Out of prison, Brevard man rejoices with family
SATELLITE BEACH -- The guy in the red suit could have done very little last night to make the Dillon family's Christmas any happier.
David Dillon said he wanted a miracle for his brother, and the family said that's what they received.
The holiday came two weeks early when the state dropped all charges against 49-year-old William Dillon, who had spent 27 years of a life sentence in prison for a 1981 homicide. He had been given a new trial based on new DNA evidence in November.
The last Christmas that Dillon spent with his family was in 1980.
"This is something we didn't expect. It's such happiness. It's unbelievable," his father, Joe Dillon, said at his Satellite Beach home. "This is everyone's present. We don't need any other presents."
Dillon, his parents, two brothers and a sister are spending the holidays celebrating his freedom and thanking God.
"Christmas is about celebrating the birth of Jesus Christ, and this year, it means even more to our family because we have been given a special gift," said Dillon's sister, Debbie Lohse of Orlando. "Our family is very blessed this Christmas season to be able to rejoice and celebrate with Bill after more than 30 years."
Faith plays a strong part in the family's day-to-day lives, and it's what Dillon credits for helping him survive nearly three decades behind bars.
"I was angry, and I was bitter, and God took it all that away," he said with a smile. "I'm so happy for everyone. God gave me a Christmas present by just letting me slip out that door."
'An ordinary day'
The family Christmas tree is new -- to celebrate Dillon's return -- and is decorated with gold, blue and red ornaments. A giant, inflatable snowman stands guard on the front lawn, a far cry from the Christmases spent in the Hardee Correctional Institution and the Florida State Prison.
"Christmas in prison?" he asked, emphasizing the irony of the statement. "Christmas in prison is morbid, morbid, morbid. It's sorrow and sadness. In there, Christmas is loneliness.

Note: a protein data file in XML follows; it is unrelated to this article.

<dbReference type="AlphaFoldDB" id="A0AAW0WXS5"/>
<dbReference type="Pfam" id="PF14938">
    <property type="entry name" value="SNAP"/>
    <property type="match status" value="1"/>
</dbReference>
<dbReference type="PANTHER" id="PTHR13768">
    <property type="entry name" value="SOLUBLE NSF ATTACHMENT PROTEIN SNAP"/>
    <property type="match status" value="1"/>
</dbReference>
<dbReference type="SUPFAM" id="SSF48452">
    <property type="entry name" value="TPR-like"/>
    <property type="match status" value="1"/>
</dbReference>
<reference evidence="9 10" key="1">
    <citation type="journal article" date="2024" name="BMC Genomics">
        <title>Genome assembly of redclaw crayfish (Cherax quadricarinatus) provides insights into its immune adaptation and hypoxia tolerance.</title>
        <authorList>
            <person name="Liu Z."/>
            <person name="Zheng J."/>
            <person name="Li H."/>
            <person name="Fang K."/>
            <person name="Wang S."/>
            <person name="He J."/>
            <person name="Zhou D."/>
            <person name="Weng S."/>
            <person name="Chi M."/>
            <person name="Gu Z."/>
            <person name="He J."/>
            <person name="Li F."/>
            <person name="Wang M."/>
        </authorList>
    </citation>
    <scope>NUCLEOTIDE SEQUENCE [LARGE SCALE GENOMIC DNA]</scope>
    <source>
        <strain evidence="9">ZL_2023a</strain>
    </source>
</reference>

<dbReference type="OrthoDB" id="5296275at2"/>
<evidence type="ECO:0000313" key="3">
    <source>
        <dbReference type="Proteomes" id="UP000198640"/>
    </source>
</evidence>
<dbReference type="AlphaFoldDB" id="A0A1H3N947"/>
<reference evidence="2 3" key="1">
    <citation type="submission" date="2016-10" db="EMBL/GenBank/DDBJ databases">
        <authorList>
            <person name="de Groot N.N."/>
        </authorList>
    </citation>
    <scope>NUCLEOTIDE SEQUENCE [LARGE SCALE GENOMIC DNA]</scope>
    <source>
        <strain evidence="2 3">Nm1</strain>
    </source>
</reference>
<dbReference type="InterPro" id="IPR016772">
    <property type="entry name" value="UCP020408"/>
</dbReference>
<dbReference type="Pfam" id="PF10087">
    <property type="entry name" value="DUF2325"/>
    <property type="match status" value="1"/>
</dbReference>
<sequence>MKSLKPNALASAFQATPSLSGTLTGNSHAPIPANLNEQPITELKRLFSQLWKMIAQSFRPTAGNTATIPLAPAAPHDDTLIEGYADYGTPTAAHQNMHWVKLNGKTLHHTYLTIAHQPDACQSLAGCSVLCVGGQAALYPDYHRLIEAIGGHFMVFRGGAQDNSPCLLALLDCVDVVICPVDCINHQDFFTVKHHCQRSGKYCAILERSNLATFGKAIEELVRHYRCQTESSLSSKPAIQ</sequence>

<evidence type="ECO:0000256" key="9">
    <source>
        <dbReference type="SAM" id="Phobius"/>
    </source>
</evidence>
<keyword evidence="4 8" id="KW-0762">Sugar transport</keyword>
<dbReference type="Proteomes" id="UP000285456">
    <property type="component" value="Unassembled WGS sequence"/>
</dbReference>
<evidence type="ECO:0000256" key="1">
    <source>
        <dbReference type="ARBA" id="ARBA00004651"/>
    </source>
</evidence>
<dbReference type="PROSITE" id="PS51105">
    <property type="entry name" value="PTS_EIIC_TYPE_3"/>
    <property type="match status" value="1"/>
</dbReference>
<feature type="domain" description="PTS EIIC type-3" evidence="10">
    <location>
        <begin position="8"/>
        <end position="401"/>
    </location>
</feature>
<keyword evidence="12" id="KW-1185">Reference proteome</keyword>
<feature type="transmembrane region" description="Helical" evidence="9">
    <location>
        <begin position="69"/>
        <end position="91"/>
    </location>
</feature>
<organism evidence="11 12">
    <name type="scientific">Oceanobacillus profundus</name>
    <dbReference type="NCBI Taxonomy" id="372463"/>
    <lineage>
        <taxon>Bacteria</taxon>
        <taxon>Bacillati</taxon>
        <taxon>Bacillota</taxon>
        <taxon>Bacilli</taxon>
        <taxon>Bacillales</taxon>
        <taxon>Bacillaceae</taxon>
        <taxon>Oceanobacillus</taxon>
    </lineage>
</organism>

"There's a lot of attempted suicides in prison at this time of year. People remember being with the people they love because that's what Christmas is about -- love, not presents or other things. It's just a morbid situation in there."
Dillon said it's been years since the prison personnel tried making Christmas anything but an ordinary day for the incarcerated.
"They used to do special things," he said. "But they don't do that anymore. Now, they might substitute chicken that day instead of the regular menu, but that's about it."
During his first few years in prison, Dillon's family could send him Christmas presents such as radios, sneakers and his favorite snack, peanut brittle. But that changed as prisons began cracking down on contraband. Families were allowed to send only money for spending in the commissary.
'Years without Bill'
Christmases at the Dillon house were not much cheerier.
"It was never the same without Bill," Joe Dillon said slowly. "He was always included in our prayers. Having him now is just unbelievable."
Dillon's mother, Amy Dillon, said Christmas was a difficult time of the year, especially because she couldn't stop it from coming.
"Life goes on. Unfortunately, it does," she said. "You just live day by day, and you go year by year. We tried to make the most of it for our other children and our seven grandchildren."
During the past few weeks, Dillon has gotten to know his family members again, found a job at an auto parts store, gotten a cell phone and learned about DVDs and the Internet. He also has bought a car.
No one in the family talks with regret about the missed memories.
"Bill has missed so many years of birthdays, weddings, births of our kids and special holidays," Lohse said. "We can't make up for all those lost years without Bill, but we can start enjoying the years we have ahead to spend with him."